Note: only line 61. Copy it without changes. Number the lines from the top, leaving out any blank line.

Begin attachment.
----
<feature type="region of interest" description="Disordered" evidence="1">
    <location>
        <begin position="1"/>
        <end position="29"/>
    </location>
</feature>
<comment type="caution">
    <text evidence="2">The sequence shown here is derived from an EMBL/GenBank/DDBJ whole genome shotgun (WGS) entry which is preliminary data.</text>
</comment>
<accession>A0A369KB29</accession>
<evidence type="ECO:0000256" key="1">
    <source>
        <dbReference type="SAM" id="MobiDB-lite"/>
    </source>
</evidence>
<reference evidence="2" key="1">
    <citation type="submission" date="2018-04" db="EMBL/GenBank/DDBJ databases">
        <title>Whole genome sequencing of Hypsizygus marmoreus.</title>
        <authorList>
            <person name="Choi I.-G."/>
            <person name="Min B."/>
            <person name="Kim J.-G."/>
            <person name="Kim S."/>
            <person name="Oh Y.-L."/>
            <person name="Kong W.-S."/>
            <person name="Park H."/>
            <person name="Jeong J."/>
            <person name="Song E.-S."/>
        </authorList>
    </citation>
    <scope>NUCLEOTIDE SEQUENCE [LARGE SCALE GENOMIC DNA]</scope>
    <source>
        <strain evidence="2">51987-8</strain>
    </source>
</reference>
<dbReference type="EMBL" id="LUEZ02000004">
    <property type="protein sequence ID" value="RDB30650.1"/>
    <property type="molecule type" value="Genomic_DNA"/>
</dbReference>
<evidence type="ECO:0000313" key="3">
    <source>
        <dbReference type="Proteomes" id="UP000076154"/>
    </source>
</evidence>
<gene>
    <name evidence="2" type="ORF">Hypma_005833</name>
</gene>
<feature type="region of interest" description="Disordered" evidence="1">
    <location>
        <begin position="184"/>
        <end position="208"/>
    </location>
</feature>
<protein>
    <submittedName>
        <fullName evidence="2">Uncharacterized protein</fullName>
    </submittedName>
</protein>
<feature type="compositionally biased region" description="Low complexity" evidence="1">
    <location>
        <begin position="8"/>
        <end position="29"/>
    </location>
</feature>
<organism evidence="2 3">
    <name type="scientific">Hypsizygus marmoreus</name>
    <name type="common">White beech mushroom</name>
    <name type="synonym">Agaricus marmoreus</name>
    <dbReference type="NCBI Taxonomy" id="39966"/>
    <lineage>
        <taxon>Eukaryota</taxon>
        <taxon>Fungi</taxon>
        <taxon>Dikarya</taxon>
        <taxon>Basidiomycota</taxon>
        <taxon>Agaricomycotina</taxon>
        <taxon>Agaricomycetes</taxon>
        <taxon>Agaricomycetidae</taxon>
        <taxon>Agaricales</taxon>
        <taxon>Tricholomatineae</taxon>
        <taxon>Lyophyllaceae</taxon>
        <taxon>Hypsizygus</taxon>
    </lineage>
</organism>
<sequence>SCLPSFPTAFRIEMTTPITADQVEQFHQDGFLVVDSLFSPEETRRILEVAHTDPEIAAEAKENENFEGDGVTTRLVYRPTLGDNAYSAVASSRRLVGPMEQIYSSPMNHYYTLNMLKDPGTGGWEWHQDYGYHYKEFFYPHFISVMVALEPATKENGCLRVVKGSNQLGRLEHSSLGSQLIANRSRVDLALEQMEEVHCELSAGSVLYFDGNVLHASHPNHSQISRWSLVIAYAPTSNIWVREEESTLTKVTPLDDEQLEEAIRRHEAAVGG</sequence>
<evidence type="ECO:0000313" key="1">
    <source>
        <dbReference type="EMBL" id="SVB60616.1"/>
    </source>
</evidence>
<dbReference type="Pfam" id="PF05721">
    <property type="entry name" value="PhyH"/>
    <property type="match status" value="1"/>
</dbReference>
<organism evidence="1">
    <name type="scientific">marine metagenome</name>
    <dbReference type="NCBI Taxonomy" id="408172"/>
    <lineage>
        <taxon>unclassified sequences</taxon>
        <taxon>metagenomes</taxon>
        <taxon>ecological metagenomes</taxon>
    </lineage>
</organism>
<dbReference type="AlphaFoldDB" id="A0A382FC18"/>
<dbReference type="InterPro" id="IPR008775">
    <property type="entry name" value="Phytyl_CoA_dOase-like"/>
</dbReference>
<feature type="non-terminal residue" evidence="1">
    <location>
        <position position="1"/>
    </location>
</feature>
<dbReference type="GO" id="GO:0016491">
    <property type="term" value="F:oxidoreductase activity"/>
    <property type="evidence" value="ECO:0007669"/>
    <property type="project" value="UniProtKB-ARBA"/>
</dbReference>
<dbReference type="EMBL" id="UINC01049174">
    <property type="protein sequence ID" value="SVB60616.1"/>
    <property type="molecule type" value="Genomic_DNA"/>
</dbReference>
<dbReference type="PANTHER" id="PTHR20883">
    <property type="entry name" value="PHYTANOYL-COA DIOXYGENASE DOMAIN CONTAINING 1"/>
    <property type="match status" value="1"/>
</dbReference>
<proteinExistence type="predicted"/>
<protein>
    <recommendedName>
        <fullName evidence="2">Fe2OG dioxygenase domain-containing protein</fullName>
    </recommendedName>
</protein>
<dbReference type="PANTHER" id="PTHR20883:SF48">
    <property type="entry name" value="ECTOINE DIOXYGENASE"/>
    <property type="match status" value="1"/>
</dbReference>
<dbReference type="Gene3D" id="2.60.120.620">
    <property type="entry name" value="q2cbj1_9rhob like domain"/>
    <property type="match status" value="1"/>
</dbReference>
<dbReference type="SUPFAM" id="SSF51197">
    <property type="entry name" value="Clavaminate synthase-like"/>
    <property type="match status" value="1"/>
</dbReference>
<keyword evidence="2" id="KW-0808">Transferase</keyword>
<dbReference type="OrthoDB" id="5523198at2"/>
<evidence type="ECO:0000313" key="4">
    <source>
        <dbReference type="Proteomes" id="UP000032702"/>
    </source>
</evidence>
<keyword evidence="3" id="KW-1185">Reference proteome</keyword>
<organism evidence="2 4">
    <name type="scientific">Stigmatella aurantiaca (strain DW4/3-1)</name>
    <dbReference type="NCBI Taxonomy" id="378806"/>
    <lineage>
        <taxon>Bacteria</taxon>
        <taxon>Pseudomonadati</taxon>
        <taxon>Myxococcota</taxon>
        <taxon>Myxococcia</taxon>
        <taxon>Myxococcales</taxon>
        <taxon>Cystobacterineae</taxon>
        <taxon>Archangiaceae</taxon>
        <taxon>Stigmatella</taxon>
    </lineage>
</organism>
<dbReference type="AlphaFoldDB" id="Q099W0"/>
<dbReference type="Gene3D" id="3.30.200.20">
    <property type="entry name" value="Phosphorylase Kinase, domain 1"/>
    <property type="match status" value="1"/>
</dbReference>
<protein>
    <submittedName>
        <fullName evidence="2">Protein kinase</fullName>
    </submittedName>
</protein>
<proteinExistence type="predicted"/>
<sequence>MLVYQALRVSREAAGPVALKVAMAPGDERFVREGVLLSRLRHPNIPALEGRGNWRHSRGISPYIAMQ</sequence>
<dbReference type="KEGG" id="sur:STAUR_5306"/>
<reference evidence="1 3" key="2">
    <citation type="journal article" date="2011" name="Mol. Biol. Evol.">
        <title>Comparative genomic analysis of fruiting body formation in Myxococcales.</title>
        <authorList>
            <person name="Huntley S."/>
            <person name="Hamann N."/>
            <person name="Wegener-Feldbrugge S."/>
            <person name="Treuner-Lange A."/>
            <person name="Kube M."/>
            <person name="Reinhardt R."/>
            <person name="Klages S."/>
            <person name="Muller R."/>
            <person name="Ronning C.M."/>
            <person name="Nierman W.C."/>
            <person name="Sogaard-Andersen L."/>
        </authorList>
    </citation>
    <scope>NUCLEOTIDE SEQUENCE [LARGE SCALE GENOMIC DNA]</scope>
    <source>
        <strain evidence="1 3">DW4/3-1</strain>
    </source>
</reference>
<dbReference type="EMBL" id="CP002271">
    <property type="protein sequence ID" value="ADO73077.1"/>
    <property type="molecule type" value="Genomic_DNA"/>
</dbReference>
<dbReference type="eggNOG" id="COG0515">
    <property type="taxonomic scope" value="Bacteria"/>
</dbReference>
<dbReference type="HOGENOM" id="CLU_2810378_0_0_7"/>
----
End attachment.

        <begin position="8"/>